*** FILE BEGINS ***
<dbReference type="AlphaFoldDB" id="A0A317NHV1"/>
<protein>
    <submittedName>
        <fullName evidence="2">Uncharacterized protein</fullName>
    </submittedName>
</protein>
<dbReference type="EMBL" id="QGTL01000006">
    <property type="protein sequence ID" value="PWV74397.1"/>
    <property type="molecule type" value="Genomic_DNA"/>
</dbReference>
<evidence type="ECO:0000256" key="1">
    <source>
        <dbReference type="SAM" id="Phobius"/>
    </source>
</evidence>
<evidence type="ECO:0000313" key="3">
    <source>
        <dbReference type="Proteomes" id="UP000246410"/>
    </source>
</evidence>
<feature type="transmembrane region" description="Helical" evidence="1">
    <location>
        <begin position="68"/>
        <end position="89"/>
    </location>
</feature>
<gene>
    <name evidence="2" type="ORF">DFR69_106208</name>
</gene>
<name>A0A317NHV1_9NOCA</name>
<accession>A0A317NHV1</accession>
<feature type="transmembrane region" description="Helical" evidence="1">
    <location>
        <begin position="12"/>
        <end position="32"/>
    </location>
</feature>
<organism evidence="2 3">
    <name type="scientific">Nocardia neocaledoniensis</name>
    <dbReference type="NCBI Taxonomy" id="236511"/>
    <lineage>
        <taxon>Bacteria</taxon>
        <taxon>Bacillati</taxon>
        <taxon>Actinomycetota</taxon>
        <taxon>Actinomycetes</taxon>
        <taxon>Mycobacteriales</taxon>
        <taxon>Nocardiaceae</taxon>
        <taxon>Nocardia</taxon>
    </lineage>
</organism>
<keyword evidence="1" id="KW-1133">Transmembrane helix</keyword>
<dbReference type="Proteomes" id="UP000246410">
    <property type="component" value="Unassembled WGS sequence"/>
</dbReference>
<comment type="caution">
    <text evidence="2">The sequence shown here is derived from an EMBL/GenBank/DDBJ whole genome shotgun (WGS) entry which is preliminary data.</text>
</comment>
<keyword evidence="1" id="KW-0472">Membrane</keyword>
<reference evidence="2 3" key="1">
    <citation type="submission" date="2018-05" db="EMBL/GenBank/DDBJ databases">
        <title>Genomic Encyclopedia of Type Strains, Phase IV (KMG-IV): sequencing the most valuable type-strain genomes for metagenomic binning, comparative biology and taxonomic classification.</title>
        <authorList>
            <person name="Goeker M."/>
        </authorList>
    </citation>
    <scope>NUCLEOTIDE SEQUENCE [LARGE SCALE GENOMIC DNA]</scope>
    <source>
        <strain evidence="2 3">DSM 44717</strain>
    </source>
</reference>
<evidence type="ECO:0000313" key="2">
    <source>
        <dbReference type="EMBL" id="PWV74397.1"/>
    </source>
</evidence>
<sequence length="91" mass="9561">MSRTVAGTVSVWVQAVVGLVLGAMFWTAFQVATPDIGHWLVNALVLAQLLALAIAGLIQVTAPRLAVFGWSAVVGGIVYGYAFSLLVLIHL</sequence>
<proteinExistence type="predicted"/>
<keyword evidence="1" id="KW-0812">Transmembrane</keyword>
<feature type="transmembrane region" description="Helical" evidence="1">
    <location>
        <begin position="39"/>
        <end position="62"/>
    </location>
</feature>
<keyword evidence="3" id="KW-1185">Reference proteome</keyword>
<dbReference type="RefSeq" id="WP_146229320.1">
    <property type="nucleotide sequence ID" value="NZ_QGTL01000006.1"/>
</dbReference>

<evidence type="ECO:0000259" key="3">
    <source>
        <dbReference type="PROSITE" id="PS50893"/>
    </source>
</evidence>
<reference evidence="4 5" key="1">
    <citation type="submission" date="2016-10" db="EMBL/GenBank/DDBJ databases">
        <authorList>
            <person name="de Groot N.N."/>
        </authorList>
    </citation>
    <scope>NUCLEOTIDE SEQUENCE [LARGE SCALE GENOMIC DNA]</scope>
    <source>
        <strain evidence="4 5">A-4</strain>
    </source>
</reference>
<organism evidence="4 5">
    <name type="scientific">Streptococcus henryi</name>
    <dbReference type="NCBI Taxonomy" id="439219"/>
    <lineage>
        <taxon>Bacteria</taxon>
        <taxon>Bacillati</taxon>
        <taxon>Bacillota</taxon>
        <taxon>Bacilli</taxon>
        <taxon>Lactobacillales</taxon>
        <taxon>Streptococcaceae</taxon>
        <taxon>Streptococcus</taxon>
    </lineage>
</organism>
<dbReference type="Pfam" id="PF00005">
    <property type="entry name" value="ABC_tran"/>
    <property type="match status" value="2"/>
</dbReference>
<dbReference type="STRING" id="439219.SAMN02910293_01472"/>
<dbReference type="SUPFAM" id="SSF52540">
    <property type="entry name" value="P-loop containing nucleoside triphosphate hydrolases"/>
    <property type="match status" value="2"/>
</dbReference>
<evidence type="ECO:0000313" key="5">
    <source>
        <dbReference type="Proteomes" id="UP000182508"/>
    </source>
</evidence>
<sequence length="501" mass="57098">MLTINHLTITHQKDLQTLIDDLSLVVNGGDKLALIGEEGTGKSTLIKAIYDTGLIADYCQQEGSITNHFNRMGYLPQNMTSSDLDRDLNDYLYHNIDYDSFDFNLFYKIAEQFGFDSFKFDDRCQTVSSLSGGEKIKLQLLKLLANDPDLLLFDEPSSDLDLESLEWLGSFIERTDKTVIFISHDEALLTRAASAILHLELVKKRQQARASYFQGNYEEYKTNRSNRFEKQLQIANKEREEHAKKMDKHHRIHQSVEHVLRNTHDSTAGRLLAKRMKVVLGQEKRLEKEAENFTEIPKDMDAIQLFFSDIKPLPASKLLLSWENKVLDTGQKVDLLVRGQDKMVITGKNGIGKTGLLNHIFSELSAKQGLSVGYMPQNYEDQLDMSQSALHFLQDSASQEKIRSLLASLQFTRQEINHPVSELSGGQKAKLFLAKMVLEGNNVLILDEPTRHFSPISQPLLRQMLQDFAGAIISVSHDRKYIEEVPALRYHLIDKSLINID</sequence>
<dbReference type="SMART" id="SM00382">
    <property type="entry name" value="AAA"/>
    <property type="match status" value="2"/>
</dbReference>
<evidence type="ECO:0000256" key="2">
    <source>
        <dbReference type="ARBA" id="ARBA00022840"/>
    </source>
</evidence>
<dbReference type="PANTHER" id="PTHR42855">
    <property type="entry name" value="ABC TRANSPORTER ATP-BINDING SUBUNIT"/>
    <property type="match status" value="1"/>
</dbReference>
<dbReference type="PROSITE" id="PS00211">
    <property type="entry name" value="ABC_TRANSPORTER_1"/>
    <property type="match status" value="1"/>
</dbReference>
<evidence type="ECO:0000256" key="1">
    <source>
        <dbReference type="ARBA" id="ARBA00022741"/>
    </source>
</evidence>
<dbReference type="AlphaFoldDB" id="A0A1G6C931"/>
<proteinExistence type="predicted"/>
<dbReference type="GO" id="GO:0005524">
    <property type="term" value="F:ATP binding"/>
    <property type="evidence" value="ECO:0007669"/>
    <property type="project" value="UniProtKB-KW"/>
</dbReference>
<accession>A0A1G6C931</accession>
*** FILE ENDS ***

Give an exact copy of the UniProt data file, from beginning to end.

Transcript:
<dbReference type="AlphaFoldDB" id="A0A317NHV1"/>
<protein>
    <submittedName>
        <fullName evidence="2">Uncharacterized protein</fullName>
    </submittedName>
</protein>
<dbReference type="EMBL" id="QGTL01000006">
    <property type="protein sequence ID" value="PWV74397.1"/>
    <property type="molecule type" value="Genomic_DNA"/>
</dbReference>
<evidence type="ECO:0000256" key="1">
    <source>
        <dbReference type="SAM" id="Phobius"/>
    </source>
</evidence>
<evidence type="ECO:0000313" key="3">
    <source>
        <dbReference type="Proteomes" id="UP000246410"/>
    </source>
</evidence>
<feature type="transmembrane region" description="Helical" evidence="1">
    <location>
        <begin position="68"/>
        <end position="89"/>
    </location>
</feature>
<gene>
    <name evidence="2" type="ORF">DFR69_106208</name>
</gene>
<name>A0A317NHV1_9NOCA</name>
<accession>A0A317NHV1</accession>
<feature type="transmembrane region" description="Helical" evidence="1">
    <location>
        <begin position="12"/>
        <end position="32"/>
    </location>
</feature>
<organism evidence="2 3">
    <name type="scientific">Nocardia neocaledoniensis</name>
    <dbReference type="NCBI Taxonomy" id="236511"/>
    <lineage>
        <taxon>Bacteria</taxon>
        <taxon>Bacillati</taxon>
        <taxon>Actinomycetota</taxon>
        <taxon>Actinomycetes</taxon>
        <taxon>Mycobacteriales</taxon>
        <taxon>Nocardiaceae</taxon>
        <taxon>Nocardia</taxon>
    </lineage>
</organism>
<keyword evidence="1" id="KW-1133">Transmembrane helix</keyword>
<dbReference type="Proteomes" id="UP000246410">
    <property type="component" value="Unassembled WGS sequence"/>
</dbReference>
<comment type="caution">
    <text evidence="2">The sequence shown here is derived from an EMBL/GenBank/DDBJ whole genome shotgun (WGS) entry which is preliminary data.</text>
</comment>
<keyword evidence="1" id="KW-0472">Membrane</keyword>
<reference evidence="2 3" key="1">
    <citation type="submission" date="2018-05" db="EMBL/GenBank/DDBJ databases">
        <title>Genomic Encyclopedia of Type Strains, Phase IV (KMG-IV): sequencing the most valuable type-strain genomes for metagenomic binning, comparative biology and taxonomic classification.</title>
        <authorList>
            <person name="Goeker M."/>
        </authorList>
    </citation>
    <scope>NUCLEOTIDE SEQUENCE [LARGE SCALE GENOMIC DNA]</scope>
    <source>
        <strain evidence="2 3">DSM 44717</strain>
    </source>
</reference>
<evidence type="ECO:0000313" key="2">
    <source>
        <dbReference type="EMBL" id="PWV74397.1"/>
    </source>
</evidence>
<sequence length="91" mass="9561">MSRTVAGTVSVWVQAVVGLVLGAMFWTAFQVATPDIGHWLVNALVLAQLLALAIAGLIQVTAPRLAVFGWSAVVGGIVYGYAFSLLVLIHL</sequence>
<proteinExistence type="predicted"/>
<keyword evidence="1" id="KW-0812">Transmembrane</keyword>
<feature type="transmembrane region" description="Helical" evidence="1">
    <location>
        <begin position="39"/>
        <end position="62"/>
    </location>
</feature>
<keyword evidence="3" id="KW-1185">Reference proteome</keyword>
<dbReference type="RefSeq" id="WP_146229320.1">
    <property type="nucleotide sequence ID" value="NZ_QGTL01000006.1"/>
</dbReference>

<evidence type="ECO:0000259" key="3">
    <source>
        <dbReference type="PROSITE" id="PS50893"/>
    </source>
</evidence>
<reference evidence="4 5" key="1">
    <citation type="submission" date="2016-10" db="EMBL/GenBank/DDBJ databases">
        <authorList>
            <person name="de Groot N.N."/>
        </authorList>
    </citation>
    <scope>NUCLEOTIDE SEQUENCE [LARGE SCALE GENOMIC DNA]</scope>
    <source>
        <strain evidence="4 5">A-4</strain>
    </source>
</reference>
<organism evidence="4 5">
    <name type="scientific">Streptococcus henryi</name>
    <dbReference type="NCBI Taxonomy" id="439219"/>
    <lineage>
        <taxon>Bacteria</taxon>
        <taxon>Bacillati</taxon>
        <taxon>Bacillota</taxon>
        <taxon>Bacilli</taxon>
        <taxon>Lactobacillales</taxon>
        <taxon>Streptococcaceae</taxon>
        <taxon>Streptococcus</taxon>
    </lineage>
</organism>
<dbReference type="Pfam" id="PF00005">
    <property type="entry name" value="ABC_tran"/>
    <property type="match status" value="2"/>
</dbReference>
<dbReference type="STRING" id="439219.SAMN02910293_01472"/>
<dbReference type="SUPFAM" id="SSF52540">
    <property type="entry name" value="P-loop containing nucleoside triphosphate hydrolases"/>
    <property type="match status" value="2"/>
</dbReference>
<evidence type="ECO:0000313" key="5">
    <source>
        <dbReference type="Proteomes" id="UP000182508"/>
    </source>
</evidence>
<sequence length="501" mass="57098">MLTINHLTITHQKDLQTLIDDLSLVVNGGDKLALIGEEGTGKSTLIKAIYDTGLIADYCQQEGSITNHFNRMGYLPQNMTSSDLDRDLNDYLYHNIDYDSFDFNLFYKIAEQFGFDSFKFDDRCQTVSSLSGGEKIKLQLLKLLANDPDLLLFDEPSSDLDLESLEWLGSFIERTDKTVIFISHDEALLTRAASAILHLELVKKRQQARASYFQGNYEEYKTNRSNRFEKQLQIANKEREEHAKKMDKHHRIHQSVEHVLRNTHDSTAGRLLAKRMKVVLGQEKRLEKEAENFTEIPKDMDAIQLFFSDIKPLPASKLLLSWENKVLDTGQKVDLLVRGQDKMVITGKNGIGKTGLLNHIFSELSAKQGLSVGYMPQNYEDQLDMSQSALHFLQDSASQEKIRSLLASLQFTRQEINHPVSELSGGQKAKLFLAKMVLEGNNVLILDEPTRHFSPISQPLLRQMLQDFAGAIISVSHDRKYIEEVPALRYHLIDKSLINID</sequence>
<dbReference type="SMART" id="SM00382">
    <property type="entry name" value="AAA"/>
    <property type="match status" value="2"/>
</dbReference>
<evidence type="ECO:0000256" key="2">
    <source>
        <dbReference type="ARBA" id="ARBA00022840"/>
    </source>
</evidence>
<dbReference type="PANTHER" id="PTHR42855">
    <property type="entry name" value="ABC TRANSPORTER ATP-BINDING SUBUNIT"/>
    <property type="match status" value="1"/>
</dbReference>
<dbReference type="PROSITE" id="PS00211">
    <property type="entry name" value="ABC_TRANSPORTER_1"/>
    <property type="match status" value="1"/>
</dbReference>
<evidence type="ECO:0000256" key="1">
    <source>
        <dbReference type="ARBA" id="ARBA00022741"/>
    </source>
</evidence>
<dbReference type="AlphaFoldDB" id="A0A1G6C931"/>
<proteinExistence type="predicted"/>
<dbReference type="GO" id="GO:0005524">
    <property type="term" value="F:ATP binding"/>
    <property type="evidence" value="ECO:0007669"/>
    <property type="project" value="UniProtKB-KW"/>
</dbReference>
<accession>A0A1G6C931</accession>